# Help with Project...I'm New Here!

#### electric_shock

Joined Jun 25, 2008
11
Hey guys, I hope you all can help me out I am trying to work on what seems to be a simple project, but need some help.

I'll go step by step and try to make it real short:

1) My source of current will come from a car 12V battery or motorcycle battery. The battery will be out of the car or motorcycle, so I can attach the +/- terminal to get power from there.

2) I want it to go into a step up transformer to bring it up to regulate between 50V to 120V (estimated, but doesn't have to be, at least 100V).

3) I want a knob to be attach to it, where I can reduce or increase the the voltage on the output end. (not sure what this part is called).

4) I also want a Multi-meter tied into it so I can see the actual voltage coming out and use the knob in #3 to regulate it.

5) The catnode and anode will be connect to different thing such as light bulb, etc... I can work with the output end, just #1, 2, 3, and 4 I'm worried about.

I mostly will be using this at camping, if anyone is wondering and trying to come up with a different idea and want to build something on my own with the help of you guys here.

Thanks
Mike

#### beenthere

Joined Apr 20, 2004
15,808
The device you are looking for is called an inverter. The variable output is interesting, but not too practical. An inverter uses a circuit to chop the 12 volts from the battery and simulate an AC voltage to drive a step up transformer.

Since the inverter uses a transformer, you can't control the voltage out. If it's improtant, a triac dimmer might be able to do that.

Here is a link to an outfit that sells inverters for camping uses - http://www.4lots.com/power_inverter/camping.htm. Using "camping inverter" with google brings up lots of hits.

#### electric_shock

Joined Jun 25, 2008
11
Sorry for the confusion guys.

I want to keep this as direct current, so it will come off of a regular 12V car battery, (battery will be removed from the car). Then I want it to go into a step up transformer, to up the voltage, and if there's any way to monitor the voltage coming out, I'll like to do that as well.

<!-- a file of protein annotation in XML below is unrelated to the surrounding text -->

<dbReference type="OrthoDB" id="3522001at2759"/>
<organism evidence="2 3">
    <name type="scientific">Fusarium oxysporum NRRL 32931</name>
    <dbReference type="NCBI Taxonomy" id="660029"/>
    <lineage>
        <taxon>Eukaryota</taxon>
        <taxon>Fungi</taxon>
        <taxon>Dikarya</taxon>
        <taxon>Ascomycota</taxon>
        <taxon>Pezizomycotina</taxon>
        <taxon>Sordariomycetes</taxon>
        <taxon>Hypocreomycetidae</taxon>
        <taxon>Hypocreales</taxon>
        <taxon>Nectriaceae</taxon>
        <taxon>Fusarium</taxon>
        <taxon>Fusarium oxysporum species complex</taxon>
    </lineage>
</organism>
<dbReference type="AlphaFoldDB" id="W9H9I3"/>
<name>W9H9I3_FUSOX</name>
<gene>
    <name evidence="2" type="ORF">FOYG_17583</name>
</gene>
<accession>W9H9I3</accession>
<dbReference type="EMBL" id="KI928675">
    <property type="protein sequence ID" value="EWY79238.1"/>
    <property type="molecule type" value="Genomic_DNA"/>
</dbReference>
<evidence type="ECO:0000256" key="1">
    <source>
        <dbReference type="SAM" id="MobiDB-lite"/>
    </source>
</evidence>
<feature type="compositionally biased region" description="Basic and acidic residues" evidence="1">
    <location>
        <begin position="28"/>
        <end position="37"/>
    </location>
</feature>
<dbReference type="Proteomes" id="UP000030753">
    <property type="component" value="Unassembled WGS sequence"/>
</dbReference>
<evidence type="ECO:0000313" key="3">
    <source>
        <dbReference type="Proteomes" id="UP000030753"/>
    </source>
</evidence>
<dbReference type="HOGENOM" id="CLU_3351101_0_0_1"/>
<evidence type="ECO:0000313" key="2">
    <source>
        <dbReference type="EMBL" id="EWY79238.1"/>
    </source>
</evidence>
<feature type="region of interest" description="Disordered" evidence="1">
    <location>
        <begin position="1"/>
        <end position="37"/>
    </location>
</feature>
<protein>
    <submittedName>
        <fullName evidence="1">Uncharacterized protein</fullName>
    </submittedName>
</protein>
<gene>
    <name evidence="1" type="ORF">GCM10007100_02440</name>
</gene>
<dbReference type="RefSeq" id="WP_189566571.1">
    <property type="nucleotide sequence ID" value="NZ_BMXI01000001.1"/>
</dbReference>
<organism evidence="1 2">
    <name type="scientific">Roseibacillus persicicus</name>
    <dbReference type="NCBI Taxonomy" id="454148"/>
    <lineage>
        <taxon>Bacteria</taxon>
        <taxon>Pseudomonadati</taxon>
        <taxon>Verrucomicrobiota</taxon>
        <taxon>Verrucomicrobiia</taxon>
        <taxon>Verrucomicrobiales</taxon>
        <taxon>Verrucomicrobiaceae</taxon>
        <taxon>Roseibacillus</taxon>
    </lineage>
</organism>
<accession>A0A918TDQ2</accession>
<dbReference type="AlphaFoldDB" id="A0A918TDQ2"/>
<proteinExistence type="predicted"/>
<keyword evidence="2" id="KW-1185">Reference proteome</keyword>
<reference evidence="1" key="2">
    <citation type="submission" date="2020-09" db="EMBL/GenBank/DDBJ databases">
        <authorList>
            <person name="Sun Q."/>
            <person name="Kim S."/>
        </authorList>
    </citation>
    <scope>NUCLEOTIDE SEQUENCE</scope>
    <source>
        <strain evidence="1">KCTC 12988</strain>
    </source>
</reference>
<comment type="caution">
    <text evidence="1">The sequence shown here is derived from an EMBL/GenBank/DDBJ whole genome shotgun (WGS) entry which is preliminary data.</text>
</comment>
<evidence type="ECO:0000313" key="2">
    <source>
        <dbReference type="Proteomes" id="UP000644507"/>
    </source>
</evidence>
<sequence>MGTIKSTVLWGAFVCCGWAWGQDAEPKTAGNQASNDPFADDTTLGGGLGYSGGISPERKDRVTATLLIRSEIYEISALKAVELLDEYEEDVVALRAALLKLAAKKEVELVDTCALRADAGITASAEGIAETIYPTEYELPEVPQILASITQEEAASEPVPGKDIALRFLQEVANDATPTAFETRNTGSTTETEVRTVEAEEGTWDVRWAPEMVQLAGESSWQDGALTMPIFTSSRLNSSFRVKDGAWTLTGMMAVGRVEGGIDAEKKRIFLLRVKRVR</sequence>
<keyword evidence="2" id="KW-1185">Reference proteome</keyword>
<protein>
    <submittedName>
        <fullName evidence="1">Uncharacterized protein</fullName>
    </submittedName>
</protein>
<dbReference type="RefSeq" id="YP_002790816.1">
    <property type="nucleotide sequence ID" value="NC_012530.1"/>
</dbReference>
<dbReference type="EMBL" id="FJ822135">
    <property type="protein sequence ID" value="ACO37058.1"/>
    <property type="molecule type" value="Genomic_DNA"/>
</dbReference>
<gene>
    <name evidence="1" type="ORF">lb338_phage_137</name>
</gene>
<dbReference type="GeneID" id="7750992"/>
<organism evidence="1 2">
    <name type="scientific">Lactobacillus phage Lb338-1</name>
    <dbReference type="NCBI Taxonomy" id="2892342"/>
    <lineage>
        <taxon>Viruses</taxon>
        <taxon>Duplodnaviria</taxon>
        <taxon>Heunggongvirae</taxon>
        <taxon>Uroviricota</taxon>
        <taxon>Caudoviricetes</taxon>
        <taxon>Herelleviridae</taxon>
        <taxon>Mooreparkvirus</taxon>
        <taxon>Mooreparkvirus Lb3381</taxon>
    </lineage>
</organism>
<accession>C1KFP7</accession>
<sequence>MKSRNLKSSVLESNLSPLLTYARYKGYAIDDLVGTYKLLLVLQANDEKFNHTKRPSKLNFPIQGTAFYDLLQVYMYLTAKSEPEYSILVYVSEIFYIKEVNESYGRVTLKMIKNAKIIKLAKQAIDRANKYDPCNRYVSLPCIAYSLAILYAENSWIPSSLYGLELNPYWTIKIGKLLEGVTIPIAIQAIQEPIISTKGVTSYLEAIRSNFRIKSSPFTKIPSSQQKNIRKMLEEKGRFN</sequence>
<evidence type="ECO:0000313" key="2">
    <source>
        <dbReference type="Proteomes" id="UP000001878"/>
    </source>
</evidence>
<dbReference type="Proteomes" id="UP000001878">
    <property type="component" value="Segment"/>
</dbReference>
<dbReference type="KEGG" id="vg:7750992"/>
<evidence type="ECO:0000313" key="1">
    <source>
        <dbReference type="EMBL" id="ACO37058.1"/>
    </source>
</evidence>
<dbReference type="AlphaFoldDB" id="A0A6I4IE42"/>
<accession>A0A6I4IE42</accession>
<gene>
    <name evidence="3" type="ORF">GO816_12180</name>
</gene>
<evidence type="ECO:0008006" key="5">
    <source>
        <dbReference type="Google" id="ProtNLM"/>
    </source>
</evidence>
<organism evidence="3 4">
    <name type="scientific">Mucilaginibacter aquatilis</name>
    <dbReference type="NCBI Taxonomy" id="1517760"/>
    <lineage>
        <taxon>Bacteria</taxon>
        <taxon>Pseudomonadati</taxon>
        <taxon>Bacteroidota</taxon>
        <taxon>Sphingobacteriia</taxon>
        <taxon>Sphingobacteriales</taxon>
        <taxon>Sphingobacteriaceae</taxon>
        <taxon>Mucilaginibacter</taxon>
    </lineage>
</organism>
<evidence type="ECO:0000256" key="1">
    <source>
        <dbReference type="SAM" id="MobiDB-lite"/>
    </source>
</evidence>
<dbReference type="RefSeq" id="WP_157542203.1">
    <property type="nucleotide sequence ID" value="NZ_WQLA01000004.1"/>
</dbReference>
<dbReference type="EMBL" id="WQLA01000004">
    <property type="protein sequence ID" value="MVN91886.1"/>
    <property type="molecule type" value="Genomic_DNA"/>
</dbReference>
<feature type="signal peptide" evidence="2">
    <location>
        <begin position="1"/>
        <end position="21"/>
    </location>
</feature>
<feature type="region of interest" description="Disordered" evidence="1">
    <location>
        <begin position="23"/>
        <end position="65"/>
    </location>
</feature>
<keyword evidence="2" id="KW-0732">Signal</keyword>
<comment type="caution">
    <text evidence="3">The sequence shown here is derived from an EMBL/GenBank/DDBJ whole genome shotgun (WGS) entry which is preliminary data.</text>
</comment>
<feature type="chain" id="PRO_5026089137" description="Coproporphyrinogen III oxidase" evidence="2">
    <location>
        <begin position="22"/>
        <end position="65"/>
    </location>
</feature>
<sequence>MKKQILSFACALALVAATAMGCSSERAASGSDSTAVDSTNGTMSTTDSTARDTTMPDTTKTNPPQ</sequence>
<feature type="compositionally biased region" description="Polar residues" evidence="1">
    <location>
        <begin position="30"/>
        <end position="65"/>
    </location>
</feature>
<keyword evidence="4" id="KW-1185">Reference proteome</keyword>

Pardon my n0ob-nest, but you can put a set up transformer on a 12 DC battery?

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#### beenthere

Joined Apr 20, 2004
15,808
No, but you can use a DC-DC converter (essentially an inverter) to up the voltage. Or simply rectify the AC out of the inverter and use a FET or transistor to control power to a load.

One important thing is to know the size of the load in watts - the inverter or DC-DC converter selection comes from the power it has to produce.

#### electric_shock

Joined Jun 25, 2008
11
Hey beenthere,

Thanks for constant checking on my thread, I appreciate it, as I am trying to figure out what to do, you've been a great help so far believe it or not.

I decided to go with the first suggestion with the inverter, but here's the thing.

Can I cut off the part the plug into the car charger and connect it directly to the battery? Will I still get the 150W output on the inverter?

Now after the inverter puts out it's 115V; Is there a device to regulate the voltage? (lower/higher voltage).

For example, The batter send 12V to the inverter, the inverter puts out 115V and have a voltage regulator (if there's such thing) connect to the inverter to lower the voltage is necessary, I don't mind having the end wire peel, I can deal with that into a different piece. So I'm not worried about that part.

PS: I'm not looking to built my own piece, just purchase pieces already built and put together what I need.

Thanks again

It should look something like this.

And the output will be whatever I want to connect there. But I'm not sure about the Adjuster Unit (is there such a thing to connect to the inverter output to regulate the voltage coming out lower or higher before reaching the last output that will be open.

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#### SgtWookie

Joined Jul 17, 2007
22,201
Well, if you want to build a flyback DC-DC converter, here's a great page:
http://www.dos4ever.com/flyback/flyback.html

It's not "for dummies", Ronald just has a great sense of humor.

If you are considering powering an incandescent lamp or lamps, I suggest that you should instead consider super-bright LED's. Otherwise, you will quickly wind up in the dark with a dead battery in the middle of noplace and no way to start your vehicle.

Also, motorcycle/auto batteries are not designed to be "deep-cycled"; if their voltage drops below around 12.4, they will begin sulfation; "gook" will form on the plates eventually preventing them from accepting a charge.

LEDs nowadays can put out an amazing amount of light for the small amount of power they consume. That is largely because they do not have to generate heat to produce light, like incandescent bulbs must.

For camping lights, consider building a few Joule Thieves:
http://www.bigclive.com/joule.htm (this is a good one)
Or this Google search: